Mark Hoyer: ESA II suspension is the best touring luxury I’ve tried. Take my stereo, my Bluetooth, my heated seat (not my grips!), but don’t take my electronically adjustable suspension. Two-up to Palm Springs? Load up, spin the iDrive-like control wheel to make your selections and, bam!, chassis attitude is perfect. While the Comfort setting is bit light on damping, Normal and Sport are ideal.
Matthew Miles: Power and handling are incredible, particularly for a motorcycle of this size and weight. But what’s won me over on dark nights when I’m bombing home on the 405 are the apex-targeting xenon headlights. Conventional lights won’t cut it for me anymore.
In the consumables department: The engine never required oil between 6000-mile changes, and we replaced the rear brake pads ($93.82) at 5468 miles. We’d done lots of fast, two-up/loaded riding and relied heavily on the rear brake, accelerating wear. The bike left us with the original front pads in place.
We burned up two sets of OE-fitment Metzeler Z8s ($467). Rears were toast at about 5000 miles, but we pushed the fronts well past 6K. Steering was neutral (getting less so as mileage rose) and grip was very good. The tires fitted last were Dunlop Roadsmart IIs ($514). Steering was slightly heavier at slower speeds but cornering grip at deep lean was improved; the RS IIs also offered more feel and confidence when we were pushing hard. Wear seemed to be at least on par with the Z8s, but we didn’t get to finish off the Dunlops before BMW repo’d the bike.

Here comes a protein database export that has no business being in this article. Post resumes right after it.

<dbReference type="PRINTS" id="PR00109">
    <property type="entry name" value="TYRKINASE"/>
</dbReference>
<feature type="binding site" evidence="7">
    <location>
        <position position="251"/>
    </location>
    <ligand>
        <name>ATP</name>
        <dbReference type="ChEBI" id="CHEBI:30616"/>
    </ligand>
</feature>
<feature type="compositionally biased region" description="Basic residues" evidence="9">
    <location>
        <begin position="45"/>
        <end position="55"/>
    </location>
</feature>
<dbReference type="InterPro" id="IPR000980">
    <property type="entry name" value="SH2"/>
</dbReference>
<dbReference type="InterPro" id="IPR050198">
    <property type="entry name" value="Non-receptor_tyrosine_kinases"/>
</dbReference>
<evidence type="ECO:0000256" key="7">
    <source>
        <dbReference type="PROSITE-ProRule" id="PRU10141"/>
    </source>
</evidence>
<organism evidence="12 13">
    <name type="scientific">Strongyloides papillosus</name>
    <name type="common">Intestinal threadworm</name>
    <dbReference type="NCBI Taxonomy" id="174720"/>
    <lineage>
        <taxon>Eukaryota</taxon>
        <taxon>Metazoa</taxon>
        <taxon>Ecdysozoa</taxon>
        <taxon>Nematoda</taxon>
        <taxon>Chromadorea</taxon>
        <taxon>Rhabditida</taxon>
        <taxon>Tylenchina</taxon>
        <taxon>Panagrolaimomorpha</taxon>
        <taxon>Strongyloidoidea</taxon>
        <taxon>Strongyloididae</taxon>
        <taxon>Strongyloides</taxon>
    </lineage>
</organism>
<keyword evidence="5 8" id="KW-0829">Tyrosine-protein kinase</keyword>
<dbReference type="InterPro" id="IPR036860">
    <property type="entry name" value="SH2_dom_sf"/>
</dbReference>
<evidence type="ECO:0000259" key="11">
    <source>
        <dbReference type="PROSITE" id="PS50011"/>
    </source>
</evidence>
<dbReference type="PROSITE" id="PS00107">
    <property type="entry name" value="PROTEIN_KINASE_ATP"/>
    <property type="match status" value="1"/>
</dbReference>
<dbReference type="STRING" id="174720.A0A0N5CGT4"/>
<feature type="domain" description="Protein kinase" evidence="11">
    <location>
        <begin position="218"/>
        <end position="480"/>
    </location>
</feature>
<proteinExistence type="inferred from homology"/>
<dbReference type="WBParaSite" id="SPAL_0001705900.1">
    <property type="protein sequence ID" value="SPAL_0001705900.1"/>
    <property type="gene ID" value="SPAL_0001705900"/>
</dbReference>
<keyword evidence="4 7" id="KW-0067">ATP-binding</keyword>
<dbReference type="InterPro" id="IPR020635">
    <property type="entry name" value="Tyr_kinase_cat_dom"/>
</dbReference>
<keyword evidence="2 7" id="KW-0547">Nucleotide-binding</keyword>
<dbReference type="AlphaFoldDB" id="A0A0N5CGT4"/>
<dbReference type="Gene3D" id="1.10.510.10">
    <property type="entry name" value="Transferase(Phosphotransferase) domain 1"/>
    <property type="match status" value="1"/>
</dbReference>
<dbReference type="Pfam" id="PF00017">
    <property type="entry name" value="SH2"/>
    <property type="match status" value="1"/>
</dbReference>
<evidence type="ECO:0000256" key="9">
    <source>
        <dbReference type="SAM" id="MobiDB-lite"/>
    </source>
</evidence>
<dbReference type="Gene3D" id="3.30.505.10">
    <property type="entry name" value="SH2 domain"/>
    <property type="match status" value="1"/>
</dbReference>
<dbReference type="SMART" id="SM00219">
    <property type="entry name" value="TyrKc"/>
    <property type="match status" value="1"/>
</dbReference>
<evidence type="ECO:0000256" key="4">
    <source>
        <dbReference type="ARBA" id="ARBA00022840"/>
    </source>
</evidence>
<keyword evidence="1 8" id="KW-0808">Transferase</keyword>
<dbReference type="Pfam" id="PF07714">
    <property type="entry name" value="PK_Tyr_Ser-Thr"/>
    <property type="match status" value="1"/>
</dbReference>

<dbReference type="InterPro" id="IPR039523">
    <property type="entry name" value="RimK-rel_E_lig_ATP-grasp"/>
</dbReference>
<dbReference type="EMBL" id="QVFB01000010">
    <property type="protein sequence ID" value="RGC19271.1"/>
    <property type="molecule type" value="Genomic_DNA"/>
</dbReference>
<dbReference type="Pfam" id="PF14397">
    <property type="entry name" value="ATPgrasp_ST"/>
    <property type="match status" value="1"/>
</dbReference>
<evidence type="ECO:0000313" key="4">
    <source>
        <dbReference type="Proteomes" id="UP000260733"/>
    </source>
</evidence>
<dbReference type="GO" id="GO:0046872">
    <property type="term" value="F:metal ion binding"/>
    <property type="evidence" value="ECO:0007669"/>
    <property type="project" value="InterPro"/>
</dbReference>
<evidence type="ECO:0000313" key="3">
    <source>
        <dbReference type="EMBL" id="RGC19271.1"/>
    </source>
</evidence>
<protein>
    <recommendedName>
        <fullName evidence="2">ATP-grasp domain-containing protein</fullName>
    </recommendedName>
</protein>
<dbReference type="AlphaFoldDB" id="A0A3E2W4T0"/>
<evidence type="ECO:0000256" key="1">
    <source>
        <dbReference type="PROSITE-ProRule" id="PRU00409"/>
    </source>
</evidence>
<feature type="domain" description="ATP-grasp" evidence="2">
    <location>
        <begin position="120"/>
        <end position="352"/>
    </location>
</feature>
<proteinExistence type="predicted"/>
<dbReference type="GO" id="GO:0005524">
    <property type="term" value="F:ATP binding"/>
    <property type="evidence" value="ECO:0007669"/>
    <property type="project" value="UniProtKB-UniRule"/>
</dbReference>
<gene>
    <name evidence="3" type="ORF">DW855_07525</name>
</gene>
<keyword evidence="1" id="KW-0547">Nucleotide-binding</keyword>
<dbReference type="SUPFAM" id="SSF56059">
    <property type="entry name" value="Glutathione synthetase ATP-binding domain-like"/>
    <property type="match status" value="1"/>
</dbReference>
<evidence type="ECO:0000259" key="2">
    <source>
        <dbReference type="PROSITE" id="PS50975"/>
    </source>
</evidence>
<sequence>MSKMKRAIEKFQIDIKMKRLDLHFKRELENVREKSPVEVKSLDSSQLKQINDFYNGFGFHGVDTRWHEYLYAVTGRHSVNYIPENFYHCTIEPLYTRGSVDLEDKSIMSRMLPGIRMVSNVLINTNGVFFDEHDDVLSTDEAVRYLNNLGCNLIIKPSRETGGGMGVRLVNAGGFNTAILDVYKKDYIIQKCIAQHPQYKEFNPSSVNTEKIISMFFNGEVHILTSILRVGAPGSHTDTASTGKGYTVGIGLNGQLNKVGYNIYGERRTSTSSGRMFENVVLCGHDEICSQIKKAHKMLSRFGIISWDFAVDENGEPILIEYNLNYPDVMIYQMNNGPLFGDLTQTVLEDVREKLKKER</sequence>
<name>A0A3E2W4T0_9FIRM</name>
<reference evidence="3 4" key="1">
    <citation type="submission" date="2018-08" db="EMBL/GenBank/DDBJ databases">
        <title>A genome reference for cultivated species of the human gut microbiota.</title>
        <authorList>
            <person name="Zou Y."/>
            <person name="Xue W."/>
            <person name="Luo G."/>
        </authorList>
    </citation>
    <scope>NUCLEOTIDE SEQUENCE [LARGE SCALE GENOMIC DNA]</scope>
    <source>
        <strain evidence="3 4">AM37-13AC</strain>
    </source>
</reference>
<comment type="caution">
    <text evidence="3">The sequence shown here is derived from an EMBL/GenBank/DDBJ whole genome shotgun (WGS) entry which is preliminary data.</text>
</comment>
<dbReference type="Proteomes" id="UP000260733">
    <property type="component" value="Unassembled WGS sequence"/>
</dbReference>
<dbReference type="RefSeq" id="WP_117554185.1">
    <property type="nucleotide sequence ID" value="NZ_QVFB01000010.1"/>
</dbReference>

“I bought my K16 in March last year and rode 8000 miles by October. Amazing bike. Rode 4000 miles on one trip from northeastern Pennsylvania to Sturgis, South Dakota, in July. Nine to 12 hours on the road a day during the hottest week of the year. It was 104 degrees riding through Ohio! Great comfort and amenities but rides like a sportbike. ABS and handling is soooo good, I sold my Triumph Tiger 1050 and Yamaha VMax! Highly recommended. Worth the price of admission.”
Submitted via Facebook
Niggles? The crooked factory GPS mount. We dug in behind the fairing to try to straighten the pop-up unit but had no luck. Kind of annoying, particularly on an expensive bike. Also, one of the chrome strips on the saddlebags began to peel off in the first few thousand miles. It was fixed under warranty.
We finished at 10,815 miles, and it would have been more if BMW hadn’t sent its agents to pry the bike out of our heated-grip-warm hands. The K1600GTL isn’t just one of the great touring motorcycles ever made, it’s one of the greatest motorcycles of all time.
|PRICE AS TESTED (2012)||$25,845|
|CURRENT BLUE BOOK VALUE (NOT INC. OPTIONS)||$23,280|
|WARRANTY||3 yr./36,000 mi.|
|ENGINE||liquid-cooled, four-stroke inline-Six|
|BORE & STROKE||72.0 x 67.5mm|
|VALVETRAIN||dohc, four valves per cylinder, shim adjustment|
|FUEL INJECTION||Single 52mm throttle body|
|WEIGHT: TANK EMPTY||753 lb.|
|WEIGHT: TANK FULL||797 lb.|
|FUEL CAPACITY||7.0 gal.|
|MILES SINCE LAST REPORT||4938|
|AVERAGE FUEL MILEAGE||38 mpg|
|MAINTENANCE COSTS (INCL. TIRES)||$1614.71|
|RELATED CONTENT||BMW K1600GTL - Test Update|
|BMW K1600GTL - Test Update #2|